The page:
Underneath all this handsomeness, I’m just like most people. I like my coffee in the morning. I like my music loud. And, like most people, I like a deal. Thus, when all these Groupon/city-based daily deal sites started popping up here in Edmonton, I signed up for a couple in order to receive their emails. Being a designer, I looked at the sites with a critical eye: what design choices have they made? Why did they make them? Which are most effective?
By evaluating these sites, we can actually learn quite a bit about user experience and using design elements to drive user choices. We can also make an educated guess at the purposes of the site – obviously to sell coupons, but also to entice users to sign up for emails and perhaps other actions – and not always apparently in that order. Let’s have a look at 7 of these daily deal sites.
Groupon is the undisputed king of the daily deal site – the inventor, if you will. Perhaps it’s because they offer the best deals; perhaps it’s because their site design is the best; most likely, it’s because they were the first. Their site design is also one of the best in this list. Nice contrasting colors; enticing imagery; a strong call to action (“Buy!”); good information hierarchy. The way they’ve broken the grid on the left, with the price tag, is a great way to draw attention to the cost of the coupon as well as the call to action button.
It’s worth mentioning that Groupon puts much more emphasis on selling the coupon than they do on getting people to sign up for their email newsletter (top of page, next to city name). However, almost every site in this list requires you to sign up for their newsletter before showing you the daily deal, so it makes sense to put less emphasis on user signup at this stage.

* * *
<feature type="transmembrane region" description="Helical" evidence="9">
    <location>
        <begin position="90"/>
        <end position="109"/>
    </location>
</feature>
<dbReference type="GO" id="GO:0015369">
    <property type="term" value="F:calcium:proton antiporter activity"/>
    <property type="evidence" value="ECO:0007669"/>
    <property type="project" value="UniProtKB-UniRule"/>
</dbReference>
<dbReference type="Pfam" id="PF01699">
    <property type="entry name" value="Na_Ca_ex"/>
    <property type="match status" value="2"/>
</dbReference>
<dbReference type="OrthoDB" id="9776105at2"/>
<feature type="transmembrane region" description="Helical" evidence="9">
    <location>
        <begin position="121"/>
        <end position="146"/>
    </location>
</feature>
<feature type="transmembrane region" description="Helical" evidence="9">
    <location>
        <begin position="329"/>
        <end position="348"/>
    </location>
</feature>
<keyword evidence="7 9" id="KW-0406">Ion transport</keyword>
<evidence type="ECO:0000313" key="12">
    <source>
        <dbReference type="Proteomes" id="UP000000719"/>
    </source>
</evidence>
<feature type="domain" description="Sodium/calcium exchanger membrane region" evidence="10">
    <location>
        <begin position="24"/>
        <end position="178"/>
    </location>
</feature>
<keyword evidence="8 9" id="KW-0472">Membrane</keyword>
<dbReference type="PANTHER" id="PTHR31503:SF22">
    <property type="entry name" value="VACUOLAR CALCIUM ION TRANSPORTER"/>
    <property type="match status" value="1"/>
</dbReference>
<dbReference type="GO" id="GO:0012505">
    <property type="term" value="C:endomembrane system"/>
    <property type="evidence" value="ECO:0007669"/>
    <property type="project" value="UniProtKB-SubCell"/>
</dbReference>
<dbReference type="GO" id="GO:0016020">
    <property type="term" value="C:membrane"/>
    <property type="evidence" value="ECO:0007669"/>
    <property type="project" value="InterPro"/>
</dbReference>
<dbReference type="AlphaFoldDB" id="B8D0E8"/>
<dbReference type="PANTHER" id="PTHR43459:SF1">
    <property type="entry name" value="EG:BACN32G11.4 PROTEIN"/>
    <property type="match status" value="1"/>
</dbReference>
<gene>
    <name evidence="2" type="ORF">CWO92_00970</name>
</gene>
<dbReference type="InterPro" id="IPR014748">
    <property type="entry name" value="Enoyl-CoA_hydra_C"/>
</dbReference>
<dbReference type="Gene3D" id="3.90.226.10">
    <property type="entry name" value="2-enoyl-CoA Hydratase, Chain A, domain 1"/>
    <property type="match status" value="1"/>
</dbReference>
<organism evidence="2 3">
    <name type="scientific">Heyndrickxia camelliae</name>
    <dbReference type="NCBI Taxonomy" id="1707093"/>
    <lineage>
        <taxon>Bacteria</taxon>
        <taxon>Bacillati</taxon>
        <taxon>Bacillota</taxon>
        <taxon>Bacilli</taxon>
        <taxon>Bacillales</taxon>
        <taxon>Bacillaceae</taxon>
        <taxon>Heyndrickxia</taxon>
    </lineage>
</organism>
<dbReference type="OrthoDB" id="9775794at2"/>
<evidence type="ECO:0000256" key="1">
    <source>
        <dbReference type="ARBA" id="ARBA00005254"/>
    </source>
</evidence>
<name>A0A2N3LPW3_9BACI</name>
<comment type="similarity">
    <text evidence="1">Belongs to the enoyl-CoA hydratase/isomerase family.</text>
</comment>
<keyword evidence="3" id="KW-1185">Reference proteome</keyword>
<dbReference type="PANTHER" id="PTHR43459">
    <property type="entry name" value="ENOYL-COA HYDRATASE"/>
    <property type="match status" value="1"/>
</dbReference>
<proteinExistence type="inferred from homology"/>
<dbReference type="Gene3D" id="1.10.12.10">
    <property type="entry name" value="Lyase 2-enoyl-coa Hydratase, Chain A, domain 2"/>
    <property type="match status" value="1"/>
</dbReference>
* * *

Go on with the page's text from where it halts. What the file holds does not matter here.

Living Social launched quickly after Groupon. Their site design is much less playful than Groupon – I don’t really understand the use of an abstract, low-key cityscape photograph in the background. I suppose to push the “social” aspect? Nightlife? It doesn’t really make sense when, in this case, they’re selling sports gear. Regardless, the site design is clean. Compared to Groupon, Living Social puts more emphasis on the price. This may arguably be a better tactic; I would imagine more users will base their choice on whether to buy or not on the cost. If they like the cost, they’ll find the buy button (which isn’t tough to find on this page by any means).
The photo takes slightly less of an emphasis here, but because there is less content on this page than Groupon’s, the photo still has a nice visual impact. Also, notice the increased emphasis on user signup for the newsletter in this design – right near the top.
Kijiji Deals has the power (and budget) of Google behind it, and it shows: this design is very strong. The red call to action “area”, containing cost information as well as Buy Now buttons, is very striking and immediately grabs the viewer’s attention. The page heading tells you exactly what you’re getting, and the information on the page isn’t battling with anything else (unlike, perhaps, Groupon – which has multiple offers in the sidebar). Personally, I think this design is the winner both aesthetically and usability/UX wise.